The 24 ethnic Vietnamese minorities in Cambodian custody have been granted refugee status by the UN, according to a US Embassy statement released Monday, but an embassy official said this doesn’t guarantee passage to the US.
On Monday representatives of the UN’s High Commissioner for Refugees finished questioning the group and told US officials they are all refugees and should be referred to the US for resettlement. US officials will have their first contact with the 24 today, as they begin interviews to determine whether the group’s members, who were arrested in Cambodia after fleeing unrest in Vietnam’s Central Highlands, qualify for resettlement.
“They need to qualify under US immigration laws; there are medical questions and other types of things they go through,” the diplomat said. [The UNHCR decision] “was an important step, but there still has to be a decision by [the US] Immigration and Naturalization Services.”
If for some reason any of the group is rejected by the US, “they remain UNHCR wards to do with what it likes. The UNHCR has to make a determination whether to look for another third country, keep them in Cambodia or repatriate them,” the diplomat said.
John Farvolden, UNHCR’s acting director, would not comment Monday, only saying that the UNHCR’s work with the 24 was mostly finished.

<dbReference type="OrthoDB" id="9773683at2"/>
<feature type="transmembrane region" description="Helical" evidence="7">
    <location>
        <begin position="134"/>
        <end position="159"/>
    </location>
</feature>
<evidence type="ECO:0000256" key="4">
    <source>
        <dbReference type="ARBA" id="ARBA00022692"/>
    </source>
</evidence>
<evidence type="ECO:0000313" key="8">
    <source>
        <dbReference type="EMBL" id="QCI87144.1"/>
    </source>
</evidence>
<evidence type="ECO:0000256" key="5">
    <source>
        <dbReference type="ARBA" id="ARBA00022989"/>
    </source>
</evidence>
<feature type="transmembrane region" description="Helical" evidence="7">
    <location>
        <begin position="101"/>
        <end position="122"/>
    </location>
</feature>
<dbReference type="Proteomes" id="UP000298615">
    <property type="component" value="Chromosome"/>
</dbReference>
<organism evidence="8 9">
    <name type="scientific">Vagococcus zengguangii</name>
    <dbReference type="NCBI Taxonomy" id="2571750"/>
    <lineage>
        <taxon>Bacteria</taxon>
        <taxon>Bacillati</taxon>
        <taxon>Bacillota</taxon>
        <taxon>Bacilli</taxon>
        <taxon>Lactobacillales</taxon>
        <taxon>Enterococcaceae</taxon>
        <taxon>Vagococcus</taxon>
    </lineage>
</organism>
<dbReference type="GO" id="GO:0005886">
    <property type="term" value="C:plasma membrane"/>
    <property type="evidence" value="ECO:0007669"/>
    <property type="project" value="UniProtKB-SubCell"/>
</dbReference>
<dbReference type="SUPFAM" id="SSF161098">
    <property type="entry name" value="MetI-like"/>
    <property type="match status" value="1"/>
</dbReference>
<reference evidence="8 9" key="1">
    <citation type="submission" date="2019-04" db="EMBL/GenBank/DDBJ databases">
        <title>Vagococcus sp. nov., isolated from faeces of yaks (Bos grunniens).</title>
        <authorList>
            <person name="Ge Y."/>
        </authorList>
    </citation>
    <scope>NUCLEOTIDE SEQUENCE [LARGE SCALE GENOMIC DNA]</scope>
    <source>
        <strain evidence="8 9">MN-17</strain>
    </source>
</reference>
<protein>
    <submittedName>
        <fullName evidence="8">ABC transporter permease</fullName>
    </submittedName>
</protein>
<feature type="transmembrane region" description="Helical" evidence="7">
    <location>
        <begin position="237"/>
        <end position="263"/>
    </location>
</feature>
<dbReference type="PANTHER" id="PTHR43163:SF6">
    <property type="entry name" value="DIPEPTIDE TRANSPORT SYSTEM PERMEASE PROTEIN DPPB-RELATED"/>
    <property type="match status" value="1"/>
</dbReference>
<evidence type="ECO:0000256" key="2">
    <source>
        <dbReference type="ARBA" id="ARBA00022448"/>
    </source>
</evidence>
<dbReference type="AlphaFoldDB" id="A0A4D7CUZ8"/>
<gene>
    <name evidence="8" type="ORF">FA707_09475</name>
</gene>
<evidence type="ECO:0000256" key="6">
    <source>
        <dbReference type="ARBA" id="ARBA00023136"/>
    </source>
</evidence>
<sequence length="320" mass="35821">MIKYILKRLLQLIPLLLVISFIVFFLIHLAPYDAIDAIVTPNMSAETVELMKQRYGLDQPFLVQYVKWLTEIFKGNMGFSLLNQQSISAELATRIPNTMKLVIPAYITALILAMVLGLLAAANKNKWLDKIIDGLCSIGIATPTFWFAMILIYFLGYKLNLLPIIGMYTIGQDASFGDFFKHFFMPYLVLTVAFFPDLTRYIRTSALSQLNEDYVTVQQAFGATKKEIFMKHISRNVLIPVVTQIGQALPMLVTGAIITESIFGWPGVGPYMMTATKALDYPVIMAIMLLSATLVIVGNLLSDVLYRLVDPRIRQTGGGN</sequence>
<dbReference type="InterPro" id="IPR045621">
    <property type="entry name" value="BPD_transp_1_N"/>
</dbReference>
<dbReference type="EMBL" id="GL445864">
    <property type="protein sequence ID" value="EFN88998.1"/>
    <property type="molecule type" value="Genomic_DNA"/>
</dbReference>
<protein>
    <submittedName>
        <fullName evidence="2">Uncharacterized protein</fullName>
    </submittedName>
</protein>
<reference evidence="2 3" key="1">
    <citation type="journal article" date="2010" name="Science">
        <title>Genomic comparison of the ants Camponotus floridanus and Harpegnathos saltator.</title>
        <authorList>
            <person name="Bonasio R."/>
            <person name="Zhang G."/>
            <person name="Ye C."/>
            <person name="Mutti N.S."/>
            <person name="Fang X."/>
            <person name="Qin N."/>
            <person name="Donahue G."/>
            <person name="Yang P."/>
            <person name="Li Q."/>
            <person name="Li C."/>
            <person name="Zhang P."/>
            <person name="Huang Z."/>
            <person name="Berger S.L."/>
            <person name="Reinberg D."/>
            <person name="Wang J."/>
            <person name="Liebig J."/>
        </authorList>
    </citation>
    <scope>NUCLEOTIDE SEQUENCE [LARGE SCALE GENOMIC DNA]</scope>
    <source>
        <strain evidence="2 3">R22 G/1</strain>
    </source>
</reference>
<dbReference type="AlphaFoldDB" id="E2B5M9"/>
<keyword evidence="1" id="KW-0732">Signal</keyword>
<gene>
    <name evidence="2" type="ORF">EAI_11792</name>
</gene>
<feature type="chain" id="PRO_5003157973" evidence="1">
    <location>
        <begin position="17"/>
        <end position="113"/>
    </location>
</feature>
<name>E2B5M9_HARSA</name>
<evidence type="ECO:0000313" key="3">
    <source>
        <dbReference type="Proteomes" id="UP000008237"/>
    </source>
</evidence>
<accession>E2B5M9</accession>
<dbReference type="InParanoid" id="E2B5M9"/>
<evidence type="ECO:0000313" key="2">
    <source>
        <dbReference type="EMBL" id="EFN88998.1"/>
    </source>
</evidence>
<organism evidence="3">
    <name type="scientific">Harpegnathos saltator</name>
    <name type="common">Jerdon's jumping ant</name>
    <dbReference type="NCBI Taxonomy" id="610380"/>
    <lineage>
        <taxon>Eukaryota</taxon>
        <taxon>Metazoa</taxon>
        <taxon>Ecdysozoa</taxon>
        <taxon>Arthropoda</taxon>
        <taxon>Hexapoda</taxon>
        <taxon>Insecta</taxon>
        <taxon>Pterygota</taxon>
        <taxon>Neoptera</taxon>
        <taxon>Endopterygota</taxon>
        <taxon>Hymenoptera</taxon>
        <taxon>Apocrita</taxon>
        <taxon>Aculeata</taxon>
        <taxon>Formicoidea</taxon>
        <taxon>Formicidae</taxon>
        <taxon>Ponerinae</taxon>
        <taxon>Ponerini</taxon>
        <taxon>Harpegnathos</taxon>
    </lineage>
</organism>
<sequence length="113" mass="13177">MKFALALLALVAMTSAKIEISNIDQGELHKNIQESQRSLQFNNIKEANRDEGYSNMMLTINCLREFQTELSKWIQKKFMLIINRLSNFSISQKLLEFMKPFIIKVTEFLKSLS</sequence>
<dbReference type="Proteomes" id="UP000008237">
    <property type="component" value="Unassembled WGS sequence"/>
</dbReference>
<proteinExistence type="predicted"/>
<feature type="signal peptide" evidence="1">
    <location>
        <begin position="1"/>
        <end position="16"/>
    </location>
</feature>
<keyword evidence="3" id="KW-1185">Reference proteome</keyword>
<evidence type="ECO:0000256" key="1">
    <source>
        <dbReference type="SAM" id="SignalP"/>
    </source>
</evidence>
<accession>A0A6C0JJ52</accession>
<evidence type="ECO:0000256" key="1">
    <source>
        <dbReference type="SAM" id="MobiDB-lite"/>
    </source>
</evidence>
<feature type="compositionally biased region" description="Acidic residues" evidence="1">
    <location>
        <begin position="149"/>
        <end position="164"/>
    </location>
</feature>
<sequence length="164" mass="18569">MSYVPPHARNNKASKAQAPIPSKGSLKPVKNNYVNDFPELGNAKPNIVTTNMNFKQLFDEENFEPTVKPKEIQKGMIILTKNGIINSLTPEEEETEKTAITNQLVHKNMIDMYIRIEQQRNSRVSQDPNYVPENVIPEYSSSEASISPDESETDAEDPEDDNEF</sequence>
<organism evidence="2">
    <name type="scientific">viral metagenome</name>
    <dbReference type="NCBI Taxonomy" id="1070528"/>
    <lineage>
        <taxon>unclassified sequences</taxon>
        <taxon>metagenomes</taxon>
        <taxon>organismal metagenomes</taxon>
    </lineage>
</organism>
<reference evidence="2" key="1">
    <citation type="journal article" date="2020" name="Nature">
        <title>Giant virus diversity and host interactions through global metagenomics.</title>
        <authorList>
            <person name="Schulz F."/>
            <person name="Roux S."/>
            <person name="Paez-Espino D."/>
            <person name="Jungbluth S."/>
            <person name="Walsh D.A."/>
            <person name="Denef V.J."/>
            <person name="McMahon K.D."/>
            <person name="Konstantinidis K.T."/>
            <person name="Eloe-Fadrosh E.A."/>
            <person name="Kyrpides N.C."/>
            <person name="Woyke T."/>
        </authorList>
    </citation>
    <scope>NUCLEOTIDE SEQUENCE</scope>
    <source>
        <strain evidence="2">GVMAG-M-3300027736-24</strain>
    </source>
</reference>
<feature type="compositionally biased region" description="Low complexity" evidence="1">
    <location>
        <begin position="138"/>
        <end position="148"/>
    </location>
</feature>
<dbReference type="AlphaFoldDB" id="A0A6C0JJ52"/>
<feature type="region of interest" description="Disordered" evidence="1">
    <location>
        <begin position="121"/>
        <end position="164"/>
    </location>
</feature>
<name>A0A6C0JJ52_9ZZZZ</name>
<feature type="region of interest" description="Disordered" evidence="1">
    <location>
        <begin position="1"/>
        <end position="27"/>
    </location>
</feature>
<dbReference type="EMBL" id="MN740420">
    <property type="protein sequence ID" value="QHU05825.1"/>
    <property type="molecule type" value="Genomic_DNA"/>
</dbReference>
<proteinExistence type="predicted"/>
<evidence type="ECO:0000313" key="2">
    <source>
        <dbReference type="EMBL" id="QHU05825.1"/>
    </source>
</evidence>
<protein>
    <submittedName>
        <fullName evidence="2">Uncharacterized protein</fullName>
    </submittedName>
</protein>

The 24, arrested late last month in Mondolkiri province, have become the focus of increasingly hostile complaints by the Vietnamese government, which has demanded their return.
“These people are not refugees, they are illegal border crossers,” Vietnamese Ambassador Nguyen Duy Hung said Monday. “Of course we will talk with UNHCR and ask them on what basis they consider them refugees.”
Nguyen Duy Hung questioned why the US made the announcement. “The US is trying to politicize this issue, if they continue this they will destabilize the situation on the border as they encourage more people to flee,” he said.
Farvolden said UNHCR had received information about more border crossings, but that information has not panned out. Cambodian authorities reported earlier the 24 had told them of at least 1,000 more potential refugees hiding in Mondolkiri.
A foreign medical worker based in the provincial capital of Senmonorom said Monday that hill tribes in that area are aware of the US’s decision to offer resettlement to the 24, but this has not yet caused any visible movement of large numbers of people.